On Tuesday, groups ranging from BuzzFeed to Wikipedia to the Guardian filed friend-of-the-court briefs (see below) to support a challenge by Twitter to Patriot Act gag orders. Two other large companies, which are only allowed to refer to themselves as “Corporations 1 & 2,” also filed briefs.

The case, which began when Twitter sued the Justice Department in October, turns on how companies may use so-called “transparency reports” to tell users about government requests for their data.

Twitter claims it has a right under the First Amendment to say specifically how often it receives National Security Letters, while the government counters that companies can only do so in broad strokes lest they jeopardize national security.

In recent years, the FBI has made extensive use of National Security Letters to obtain information about subscribers, while also attaching gag orders to the letters that forbid companies from revealing they have even received a letter in the first place. The Justice Department has issued hundreds or thousands of such letters to companies like Google, Facebook and AT&T.

In its lawsuit, Twitter claims it is an illegal prior restraint of free speech for the government to bar companies from even disclosing that they have received a letter. A group of media companies has now voiced support for that argument:

“Twitter’s proposed transparency report is no less entitled to free speech protections than ‘literature’ or ‘movies,'” said the brief filed on behalf of BuzzFeed, NPR, the Washington Post, PEN America, the Guardian and First Look Media.

The brief reflects the media’s newfound legal interest into what has largely been a tech industry fight, but also shows how digital media companies like BuzzFeed are finally taking up the legal fight for free speech, a burden that has long been borne almost entirely by old-line newspaper companies.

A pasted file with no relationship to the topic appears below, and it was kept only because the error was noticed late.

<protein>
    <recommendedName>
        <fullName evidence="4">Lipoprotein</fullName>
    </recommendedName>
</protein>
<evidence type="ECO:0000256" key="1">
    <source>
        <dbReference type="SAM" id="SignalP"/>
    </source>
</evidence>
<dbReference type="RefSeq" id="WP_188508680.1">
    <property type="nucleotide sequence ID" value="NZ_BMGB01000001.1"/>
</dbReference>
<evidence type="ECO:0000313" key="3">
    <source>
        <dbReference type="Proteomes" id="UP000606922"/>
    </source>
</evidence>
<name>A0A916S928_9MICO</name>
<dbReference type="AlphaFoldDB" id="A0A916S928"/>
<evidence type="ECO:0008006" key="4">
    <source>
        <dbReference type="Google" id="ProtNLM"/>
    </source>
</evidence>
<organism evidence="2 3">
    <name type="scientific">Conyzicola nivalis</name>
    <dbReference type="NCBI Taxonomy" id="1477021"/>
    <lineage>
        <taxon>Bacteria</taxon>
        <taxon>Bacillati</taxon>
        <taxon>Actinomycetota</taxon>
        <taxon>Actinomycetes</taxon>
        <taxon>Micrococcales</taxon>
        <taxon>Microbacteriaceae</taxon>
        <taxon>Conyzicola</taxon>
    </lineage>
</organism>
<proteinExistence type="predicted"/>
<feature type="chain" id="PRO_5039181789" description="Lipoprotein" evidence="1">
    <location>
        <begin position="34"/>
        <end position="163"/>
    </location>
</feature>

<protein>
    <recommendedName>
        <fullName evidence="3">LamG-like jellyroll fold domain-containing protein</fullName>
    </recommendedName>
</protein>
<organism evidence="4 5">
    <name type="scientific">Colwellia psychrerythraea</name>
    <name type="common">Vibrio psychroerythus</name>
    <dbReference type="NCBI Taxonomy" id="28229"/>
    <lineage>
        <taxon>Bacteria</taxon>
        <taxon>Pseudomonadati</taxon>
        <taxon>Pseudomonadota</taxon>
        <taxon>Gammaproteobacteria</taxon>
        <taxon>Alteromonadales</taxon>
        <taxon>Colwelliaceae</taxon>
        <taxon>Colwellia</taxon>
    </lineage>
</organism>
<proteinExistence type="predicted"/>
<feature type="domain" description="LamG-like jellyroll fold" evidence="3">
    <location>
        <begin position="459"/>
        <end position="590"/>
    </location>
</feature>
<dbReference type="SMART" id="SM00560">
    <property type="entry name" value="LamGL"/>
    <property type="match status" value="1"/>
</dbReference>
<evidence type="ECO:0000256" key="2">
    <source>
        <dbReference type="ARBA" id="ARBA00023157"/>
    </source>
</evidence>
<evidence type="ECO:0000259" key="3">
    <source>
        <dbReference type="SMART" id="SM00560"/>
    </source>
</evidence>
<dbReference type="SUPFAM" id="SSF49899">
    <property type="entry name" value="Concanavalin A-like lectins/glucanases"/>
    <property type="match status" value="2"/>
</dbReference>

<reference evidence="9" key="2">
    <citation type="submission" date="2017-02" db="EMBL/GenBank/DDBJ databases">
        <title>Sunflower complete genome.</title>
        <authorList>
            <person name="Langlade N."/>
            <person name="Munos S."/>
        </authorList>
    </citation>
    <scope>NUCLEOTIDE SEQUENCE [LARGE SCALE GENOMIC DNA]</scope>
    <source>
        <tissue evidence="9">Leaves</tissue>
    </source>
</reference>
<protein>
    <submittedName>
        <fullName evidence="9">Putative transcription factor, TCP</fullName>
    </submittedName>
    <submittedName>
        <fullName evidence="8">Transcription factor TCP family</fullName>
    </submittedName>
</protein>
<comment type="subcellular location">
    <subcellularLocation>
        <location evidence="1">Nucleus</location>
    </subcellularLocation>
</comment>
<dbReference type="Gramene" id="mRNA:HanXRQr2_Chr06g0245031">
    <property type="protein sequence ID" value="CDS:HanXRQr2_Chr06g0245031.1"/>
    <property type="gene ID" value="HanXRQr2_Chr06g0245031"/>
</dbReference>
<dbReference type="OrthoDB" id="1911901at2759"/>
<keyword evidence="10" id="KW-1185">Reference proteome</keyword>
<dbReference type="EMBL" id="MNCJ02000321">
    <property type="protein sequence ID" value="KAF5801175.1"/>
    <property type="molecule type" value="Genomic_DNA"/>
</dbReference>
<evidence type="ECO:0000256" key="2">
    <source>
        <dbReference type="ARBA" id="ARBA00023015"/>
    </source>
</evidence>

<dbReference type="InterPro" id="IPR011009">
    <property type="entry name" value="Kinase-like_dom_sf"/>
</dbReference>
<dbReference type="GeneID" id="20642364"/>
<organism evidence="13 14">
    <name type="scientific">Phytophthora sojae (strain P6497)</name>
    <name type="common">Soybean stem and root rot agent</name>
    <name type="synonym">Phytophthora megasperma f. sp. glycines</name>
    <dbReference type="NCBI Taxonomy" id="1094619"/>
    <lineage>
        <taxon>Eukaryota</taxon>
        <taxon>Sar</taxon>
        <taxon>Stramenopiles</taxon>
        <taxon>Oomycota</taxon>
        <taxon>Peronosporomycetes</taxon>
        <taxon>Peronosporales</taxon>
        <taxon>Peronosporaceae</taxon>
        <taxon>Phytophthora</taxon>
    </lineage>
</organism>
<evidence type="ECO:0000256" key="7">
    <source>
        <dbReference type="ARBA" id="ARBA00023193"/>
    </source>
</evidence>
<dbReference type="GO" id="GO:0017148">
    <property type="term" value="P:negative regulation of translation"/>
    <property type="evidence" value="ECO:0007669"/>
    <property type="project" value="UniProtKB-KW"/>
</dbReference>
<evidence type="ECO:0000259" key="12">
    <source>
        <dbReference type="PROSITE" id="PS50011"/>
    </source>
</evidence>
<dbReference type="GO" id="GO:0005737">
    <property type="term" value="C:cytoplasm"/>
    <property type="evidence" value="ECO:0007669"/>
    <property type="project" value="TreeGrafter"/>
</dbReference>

“Corporations 1 & 2”

Meanwhile, a separate filing shows that a phone and internet company are also weighing in on the Twitter case, but in the guise of “Corporations 1 & 2.” The companies (which are likely Verizon and Google or Yahoo) are using the pseudonyms at the direction of a judge, and are muzzled in part because they are already before an appeals court in another national security case over the right to disclose government demands.

The right of internet companies to discuss security letters has become more pressing since 2013 , when leaked documents from Edward Snowden revealed massive surveillance operations by the U.S. government. Those operations rely on obtaining information from tech and phone companies, and have been facilitated by the legal process governing Patriot Act letters, as well as a related process for NSA demands.

In response, companies like Twitter have come to claim that free speech and the public interest give them the freedom to disclose how many NSA and FBI letters they receive in the first place. The companies stress they are not arguing for the right to disclose the contents of the letters, since doing so could jeopardize ongoing investigations, but only the existence of the letters.